I am born and raised in Te Whanganui-a-Tara Wellington, Aotearoa New Zealand. I am a first-generation Kiwi, born to Cambodian parents who migrated to New Zealand as refugees due to the Khmer Rouge.
Tell us about your graduate placement and your host agency.
The Ethnic Communities Graduate Programme has given me the opportunity to be placed at Manatū Hauora - the Ministry of Health – as an advisor in the Ministry Strategy and Performance (MSP) team. One half of my team’s function is responsible for performance reporting, and the other half is responsible for the Enterprise Project Management Office function where they are essentially consultants to the Ministry. I am very grateful to be placed in this team as their work is spread across the Ministry and allows me to develop and hone many essential skills that will help me in my career. Every day brings in a new challenge, as I am currently the Subject Matter Expert in learning for a Project Management tool the Ministry will be rolling out. I am constantly learning new things about this tool, by providing support to users who need it, and by trying to answer any questions related to the tool. The working environment in this team is super supportive, fun, and playful, and everyone in the team has really helped me with the transition into my first government role.
Is there a career goal you are working towards?
My mindset coming into this role was to learn as much as possible to give me a clearer idea of what my career goal could be. I feel like I am too early in my career to set a goal for myself. I know I still have a lot of learning and maturing to do before I can full-heartedly strive towards a goal I am passionate about.
This is why I am very grateful to be part of the MSP team at the Ministry. Working across the team’s two different functions has already taught me various important skills in just the three months I have been here.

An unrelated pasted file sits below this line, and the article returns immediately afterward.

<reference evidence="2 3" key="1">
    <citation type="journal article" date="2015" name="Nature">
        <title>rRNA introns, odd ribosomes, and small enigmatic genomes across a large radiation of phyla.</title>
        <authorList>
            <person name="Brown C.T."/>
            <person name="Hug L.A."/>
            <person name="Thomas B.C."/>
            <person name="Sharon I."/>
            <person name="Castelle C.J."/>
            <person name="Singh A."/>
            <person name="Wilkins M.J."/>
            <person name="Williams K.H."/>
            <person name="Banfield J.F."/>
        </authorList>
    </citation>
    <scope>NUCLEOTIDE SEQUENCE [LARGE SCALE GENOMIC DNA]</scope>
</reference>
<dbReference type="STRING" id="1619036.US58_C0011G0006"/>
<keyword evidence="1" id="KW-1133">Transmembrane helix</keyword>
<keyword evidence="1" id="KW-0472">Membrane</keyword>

Why do you think it’s important to have a diverse Public Service?
I believe the importance of having a diverse Public Service comes from New Zealand becoming such a diverse place, with many Kiwis who have different ethnic backgrounds calling New Zealand their home. Because of this, I believe the Public Service should be a representation of New Zealand. This ensures that all decisions made consider the different perspectives and struggles of the various ethnic groups living in New Zealand. Ultimately this will aid in building a country that nurtures inclusion, no matter their background.
What advice do you give to graduates considering a career in the Public Service?
If you are driven by making a difference in people’s lives, a career in the Public Service would be perfect for you! From my time working in the Public Service so far it has been very motivating and rewarding to know that the work I am doing is making a difference in the lives of New Zealanders. The Public Service may have the stereotype of being too serious or intimidating, which is untrue. Everyone is motivated and supportive and likes to see others succeed, as we are not working for ourselves but for New Zealand.